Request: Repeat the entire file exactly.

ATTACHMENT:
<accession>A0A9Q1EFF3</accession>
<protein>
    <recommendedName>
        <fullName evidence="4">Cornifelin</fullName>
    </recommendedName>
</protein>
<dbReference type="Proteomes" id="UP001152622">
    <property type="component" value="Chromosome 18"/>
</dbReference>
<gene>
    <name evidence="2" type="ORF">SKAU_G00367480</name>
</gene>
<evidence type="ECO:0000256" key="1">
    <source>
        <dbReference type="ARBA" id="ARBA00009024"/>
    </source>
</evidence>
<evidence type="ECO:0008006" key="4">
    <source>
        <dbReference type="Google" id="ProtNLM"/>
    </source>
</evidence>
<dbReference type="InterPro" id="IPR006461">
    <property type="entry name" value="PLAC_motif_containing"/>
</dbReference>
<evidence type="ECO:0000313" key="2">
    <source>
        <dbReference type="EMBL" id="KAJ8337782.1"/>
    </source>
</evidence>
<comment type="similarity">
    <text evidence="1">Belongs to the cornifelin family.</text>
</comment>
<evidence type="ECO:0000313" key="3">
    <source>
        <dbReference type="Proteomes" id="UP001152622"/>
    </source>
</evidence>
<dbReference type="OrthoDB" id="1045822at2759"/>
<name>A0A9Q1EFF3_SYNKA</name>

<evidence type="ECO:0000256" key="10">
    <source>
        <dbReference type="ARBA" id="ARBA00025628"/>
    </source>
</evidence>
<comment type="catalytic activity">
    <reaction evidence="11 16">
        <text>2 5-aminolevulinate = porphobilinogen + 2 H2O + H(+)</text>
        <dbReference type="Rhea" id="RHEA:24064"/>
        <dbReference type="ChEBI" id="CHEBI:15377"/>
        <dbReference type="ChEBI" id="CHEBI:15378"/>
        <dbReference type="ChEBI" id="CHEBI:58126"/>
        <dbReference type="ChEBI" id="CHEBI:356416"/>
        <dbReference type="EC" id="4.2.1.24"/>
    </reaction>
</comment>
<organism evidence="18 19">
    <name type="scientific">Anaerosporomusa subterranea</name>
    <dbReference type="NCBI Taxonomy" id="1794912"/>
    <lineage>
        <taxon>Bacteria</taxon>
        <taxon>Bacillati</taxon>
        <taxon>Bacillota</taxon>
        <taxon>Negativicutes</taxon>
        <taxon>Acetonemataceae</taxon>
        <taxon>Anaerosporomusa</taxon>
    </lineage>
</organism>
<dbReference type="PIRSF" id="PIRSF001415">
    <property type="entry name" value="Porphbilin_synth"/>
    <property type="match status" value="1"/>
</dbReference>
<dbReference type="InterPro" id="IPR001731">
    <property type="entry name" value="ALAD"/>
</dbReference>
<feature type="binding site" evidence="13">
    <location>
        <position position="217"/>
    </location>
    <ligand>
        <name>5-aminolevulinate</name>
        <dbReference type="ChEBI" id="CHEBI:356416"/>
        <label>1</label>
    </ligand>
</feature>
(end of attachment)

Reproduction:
<accession>A0A9Q1EFF3</accession>
<protein>
    <recommendedName>
        <fullName evidence="4">Cornifelin</fullName>
    </recommendedName>
</protein>
<dbReference type="Proteomes" id="UP001152622">
    <property type="component" value="Chromosome 18"/>
</dbReference>
<gene>
    <name evidence="2" type="ORF">SKAU_G00367480</name>
</gene>
<evidence type="ECO:0000256" key="1">
    <source>
        <dbReference type="ARBA" id="ARBA00009024"/>
    </source>
</evidence>
<evidence type="ECO:0008006" key="4">
    <source>
        <dbReference type="Google" id="ProtNLM"/>
    </source>
</evidence>
<dbReference type="InterPro" id="IPR006461">
    <property type="entry name" value="PLAC_motif_containing"/>
</dbReference>
<evidence type="ECO:0000313" key="2">
    <source>
        <dbReference type="EMBL" id="KAJ8337782.1"/>
    </source>
</evidence>
<comment type="similarity">
    <text evidence="1">Belongs to the cornifelin family.</text>
</comment>
<evidence type="ECO:0000313" key="3">
    <source>
        <dbReference type="Proteomes" id="UP001152622"/>
    </source>
</evidence>
<dbReference type="OrthoDB" id="1045822at2759"/>
<name>A0A9Q1EFF3_SYNKA</name>

<evidence type="ECO:0000256" key="10">
    <source>
        <dbReference type="ARBA" id="ARBA00025628"/>
    </source>
</evidence>
<comment type="catalytic activity">
    <reaction evidence="11 16">
        <text>2 5-aminolevulinate = porphobilinogen + 2 H2O + H(+)</text>
        <dbReference type="Rhea" id="RHEA:24064"/>
        <dbReference type="ChEBI" id="CHEBI:15377"/>
        <dbReference type="ChEBI" id="CHEBI:15378"/>
        <dbReference type="ChEBI" id="CHEBI:58126"/>
        <dbReference type="ChEBI" id="CHEBI:356416"/>
        <dbReference type="EC" id="4.2.1.24"/>
    </reaction>
</comment>
<organism evidence="18 19">
    <name type="scientific">Anaerosporomusa subterranea</name>
    <dbReference type="NCBI Taxonomy" id="1794912"/>
    <lineage>
        <taxon>Bacteria</taxon>
        <taxon>Bacillati</taxon>
        <taxon>Bacillota</taxon>
        <taxon>Negativicutes</taxon>
        <taxon>Acetonemataceae</taxon>
        <taxon>Anaerosporomusa</taxon>
    </lineage>
</organism>
<dbReference type="PIRSF" id="PIRSF001415">
    <property type="entry name" value="Porphbilin_synth"/>
    <property type="match status" value="1"/>
</dbReference>
<dbReference type="InterPro" id="IPR001731">
    <property type="entry name" value="ALAD"/>
</dbReference>
<feature type="binding site" evidence="13">
    <location>
        <position position="217"/>
    </location>
    <ligand>
        <name>5-aminolevulinate</name>
        <dbReference type="ChEBI" id="CHEBI:356416"/>
        <label>1</label>
    </ligand>
</feature>